U.S. government officials are currently in discussion with a number of tech companies, including Facebook [update: Facebook now says that it is not in discussions to give the government any data] and Google, around how data from cell phones might provide methods for combating the ongoing coronavirus pandemic, according to a new Washington Post report. The talks also include health experts tracking the pandemic and its transmission, and one possible way in which said data could be useful is through aggregated, anonymized location data, per the report's sources.
Location data taken from the smartphones of Americans could help public health experts track and map the general spread of the infection, the group has theorized, though of course the prospect of any kind of location tracking is bound to leave people uncomfortable, especially when it's done at scale and involves not only private companies with which they have a business relationship, but also the government.
These efforts, however, would be strictly aimed at helping organizations like the Centers for Disease Control and Prevention (CDC) get an overview of patterns, decoupled from any individual user identity. The Post's sources stress that this would not involve the generation of any kind of government database, and would instead focus on anodized, aggregated data to inform modeling of the COVID-19 transmission and spread.
Already, we've seen unprecedented collaboration among some of the largest tech companies in the world on matters related to the coronavirus pandemic. Virtually every large tech company that operates a product involved in information dissemination came together on Monday to issue a statement about working closely together in order to fight the spread of fraud and disinformation about the virus.
The White House has also been consulting with tech companies around the virus and the U.S. response, including via a meeting last week that included Amazon, Apple, Facebook, Google, Microsoft and Twitter, and Amazon CEO Jeff Bezos has been in regular contact with the current administration as his company is increasingly playing a central and important role in how people are dealing with essentially global guidelines of isolation, social distancing, quarantine and even shelter-in-place orders.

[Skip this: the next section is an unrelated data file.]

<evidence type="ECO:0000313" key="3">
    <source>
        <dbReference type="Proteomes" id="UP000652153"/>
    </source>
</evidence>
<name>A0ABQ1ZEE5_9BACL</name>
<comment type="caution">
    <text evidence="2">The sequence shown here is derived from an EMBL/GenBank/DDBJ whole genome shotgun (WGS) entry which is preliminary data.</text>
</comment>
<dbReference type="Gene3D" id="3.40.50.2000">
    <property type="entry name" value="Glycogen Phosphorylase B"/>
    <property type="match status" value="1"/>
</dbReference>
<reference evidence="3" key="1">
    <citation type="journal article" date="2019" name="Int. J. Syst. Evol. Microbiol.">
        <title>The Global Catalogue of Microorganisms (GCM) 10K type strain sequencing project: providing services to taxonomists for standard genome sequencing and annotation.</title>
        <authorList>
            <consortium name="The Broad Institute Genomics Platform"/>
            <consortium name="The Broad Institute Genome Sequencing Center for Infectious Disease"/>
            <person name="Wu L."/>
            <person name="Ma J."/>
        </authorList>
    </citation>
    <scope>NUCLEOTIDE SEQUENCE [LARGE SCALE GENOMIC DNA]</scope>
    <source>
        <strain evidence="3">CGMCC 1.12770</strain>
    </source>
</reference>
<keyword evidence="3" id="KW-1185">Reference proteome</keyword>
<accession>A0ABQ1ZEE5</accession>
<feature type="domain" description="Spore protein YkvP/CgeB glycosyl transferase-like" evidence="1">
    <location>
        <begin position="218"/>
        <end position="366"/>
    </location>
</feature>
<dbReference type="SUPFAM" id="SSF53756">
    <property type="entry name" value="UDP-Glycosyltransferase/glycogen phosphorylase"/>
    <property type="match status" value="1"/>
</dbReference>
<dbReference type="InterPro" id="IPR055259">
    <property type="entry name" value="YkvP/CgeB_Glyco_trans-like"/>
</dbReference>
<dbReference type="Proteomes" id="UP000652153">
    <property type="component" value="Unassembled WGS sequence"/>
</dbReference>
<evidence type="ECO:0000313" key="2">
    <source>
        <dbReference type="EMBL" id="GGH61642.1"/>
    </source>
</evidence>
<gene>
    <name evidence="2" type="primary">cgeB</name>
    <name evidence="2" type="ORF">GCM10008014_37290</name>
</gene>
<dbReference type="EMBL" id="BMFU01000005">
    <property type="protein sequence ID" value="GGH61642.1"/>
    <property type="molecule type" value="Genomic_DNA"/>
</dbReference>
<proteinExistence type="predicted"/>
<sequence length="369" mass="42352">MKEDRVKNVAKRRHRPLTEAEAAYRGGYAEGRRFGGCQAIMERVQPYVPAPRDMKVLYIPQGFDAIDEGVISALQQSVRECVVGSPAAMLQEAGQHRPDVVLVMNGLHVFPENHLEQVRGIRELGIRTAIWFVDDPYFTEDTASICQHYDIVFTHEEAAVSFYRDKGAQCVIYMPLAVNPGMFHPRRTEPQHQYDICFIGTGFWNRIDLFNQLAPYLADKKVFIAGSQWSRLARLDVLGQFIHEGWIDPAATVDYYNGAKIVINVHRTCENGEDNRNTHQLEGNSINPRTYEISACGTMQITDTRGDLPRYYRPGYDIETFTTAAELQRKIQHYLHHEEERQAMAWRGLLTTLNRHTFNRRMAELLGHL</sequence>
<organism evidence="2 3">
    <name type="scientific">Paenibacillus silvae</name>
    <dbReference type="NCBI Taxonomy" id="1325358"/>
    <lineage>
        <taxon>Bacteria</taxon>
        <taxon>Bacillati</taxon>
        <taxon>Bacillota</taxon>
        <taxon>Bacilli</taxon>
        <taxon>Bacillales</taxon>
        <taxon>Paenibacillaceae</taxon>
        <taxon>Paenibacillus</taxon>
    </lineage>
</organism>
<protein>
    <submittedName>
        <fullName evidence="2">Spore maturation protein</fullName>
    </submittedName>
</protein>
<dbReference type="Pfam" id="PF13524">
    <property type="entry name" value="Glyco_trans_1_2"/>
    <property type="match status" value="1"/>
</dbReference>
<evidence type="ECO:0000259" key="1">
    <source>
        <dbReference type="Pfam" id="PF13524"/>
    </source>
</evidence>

Earlier this week, an open letter co-signed by a lengthy list of epidemiologists, executives, physicians and academics also sought to outline what tech companies could contribute to the ongoing effort to stem the COVID-19 pandemic, and one of the measures suggested (directed at mobile OS providers Apple and Google specifically) is an "opt-in, privacy preserving OS feature to support contact tracing" for individuals who might have been exposed to someone with the virus.
Of course, regardless of assurances to the contrary, it's natural to be suspicious of any widespread effort to collect personal data. Especially when it has historically been the case that in times of extreme duress, people have made trade-offs about personal freedoms and protections that have subsequently backfired. The New York Times also reported this week on an initiative to track the location data of people who have contracted the virus using an existing, previously undisclosed database of cellphone data from Israeli cellphone selfie providers and their customers.
Still, there's good reason not to instantly dismiss the idea of trying to find some kind of privacy-protecting way of harnessing the information available to tech companies, since it does seem like a way to potentially provide a lot of benefit -- particularly when it comes to measuring the impact of social distancing measures currently in place.